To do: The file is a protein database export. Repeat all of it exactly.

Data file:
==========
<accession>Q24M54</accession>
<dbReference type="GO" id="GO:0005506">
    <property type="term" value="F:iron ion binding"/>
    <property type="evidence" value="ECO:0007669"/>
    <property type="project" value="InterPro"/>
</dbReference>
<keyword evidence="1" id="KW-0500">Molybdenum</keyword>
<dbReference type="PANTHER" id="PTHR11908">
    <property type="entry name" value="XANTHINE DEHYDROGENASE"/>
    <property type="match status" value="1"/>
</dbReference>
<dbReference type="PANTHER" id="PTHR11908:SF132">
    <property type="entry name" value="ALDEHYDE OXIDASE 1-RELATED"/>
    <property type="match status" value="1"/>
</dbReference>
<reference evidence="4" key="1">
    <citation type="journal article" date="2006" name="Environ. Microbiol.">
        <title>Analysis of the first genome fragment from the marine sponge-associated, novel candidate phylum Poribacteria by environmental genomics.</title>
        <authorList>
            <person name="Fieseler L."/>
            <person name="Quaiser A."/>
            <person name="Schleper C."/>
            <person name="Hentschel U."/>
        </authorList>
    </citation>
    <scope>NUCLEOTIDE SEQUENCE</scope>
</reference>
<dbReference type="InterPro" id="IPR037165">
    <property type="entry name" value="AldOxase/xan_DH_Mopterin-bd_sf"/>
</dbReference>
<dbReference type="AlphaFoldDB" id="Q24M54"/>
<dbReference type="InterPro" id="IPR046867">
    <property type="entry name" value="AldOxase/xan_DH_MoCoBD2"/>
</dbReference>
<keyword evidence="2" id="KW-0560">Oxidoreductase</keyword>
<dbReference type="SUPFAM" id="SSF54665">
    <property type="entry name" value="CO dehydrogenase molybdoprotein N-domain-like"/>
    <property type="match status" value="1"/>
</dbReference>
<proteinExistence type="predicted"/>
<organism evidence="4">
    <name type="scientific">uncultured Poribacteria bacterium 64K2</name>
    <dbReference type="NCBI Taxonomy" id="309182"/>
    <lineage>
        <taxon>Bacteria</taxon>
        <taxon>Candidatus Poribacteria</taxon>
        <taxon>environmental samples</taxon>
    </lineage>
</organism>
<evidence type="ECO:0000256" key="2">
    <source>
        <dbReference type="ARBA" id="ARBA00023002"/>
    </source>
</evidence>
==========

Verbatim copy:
<accession>Q24M54</accession>
<dbReference type="GO" id="GO:0005506">
    <property type="term" value="F:iron ion binding"/>
    <property type="evidence" value="ECO:0007669"/>
    <property type="project" value="InterPro"/>
</dbReference>
<keyword evidence="1" id="KW-0500">Molybdenum</keyword>
<dbReference type="PANTHER" id="PTHR11908">
    <property type="entry name" value="XANTHINE DEHYDROGENASE"/>
    <property type="match status" value="1"/>
</dbReference>
<dbReference type="PANTHER" id="PTHR11908:SF132">
    <property type="entry name" value="ALDEHYDE OXIDASE 1-RELATED"/>
    <property type="match status" value="1"/>
</dbReference>
<reference evidence="4" key="1">
    <citation type="journal article" date="2006" name="Environ. Microbiol.">
        <title>Analysis of the first genome fragment from the marine sponge-associated, novel candidate phylum Poribacteria by environmental genomics.</title>
        <authorList>
            <person name="Fieseler L."/>
            <person name="Quaiser A."/>
            <person name="Schleper C."/>
            <person name="Hentschel U."/>
        </authorList>
    </citation>
    <scope>NUCLEOTIDE SEQUENCE</scope>
</reference>
<dbReference type="InterPro" id="IPR037165">
    <property type="entry name" value="AldOxase/xan_DH_Mopterin-bd_sf"/>
</dbReference>
<dbReference type="AlphaFoldDB" id="Q24M54"/>
<dbReference type="InterPro" id="IPR046867">
    <property type="entry name" value="AldOxase/xan_DH_MoCoBD2"/>
</dbReference>
<keyword evidence="2" id="KW-0560">Oxidoreductase</keyword>
<dbReference type="SUPFAM" id="SSF54665">
    <property type="entry name" value="CO dehydrogenase molybdoprotein N-domain-like"/>
    <property type="match status" value="1"/>
</dbReference>
<proteinExistence type="predicted"/>
<organism evidence="4">
    <name type="scientific">uncultured Poribacteria bacterium 64K2</name>
    <dbReference type="NCBI Taxonomy" id="309182"/>
    <lineage>
        <taxon>Bacteria</taxon>
        <taxon>Candidatus Poribacteria</taxon>
        <taxon>environmental samples</taxon>
    </lineage>
</organism>
<evidence type="ECO:0000256" key="2">
    <source>
        <dbReference type="ARBA" id="ARBA00023002"/>
    </source>
</evidence>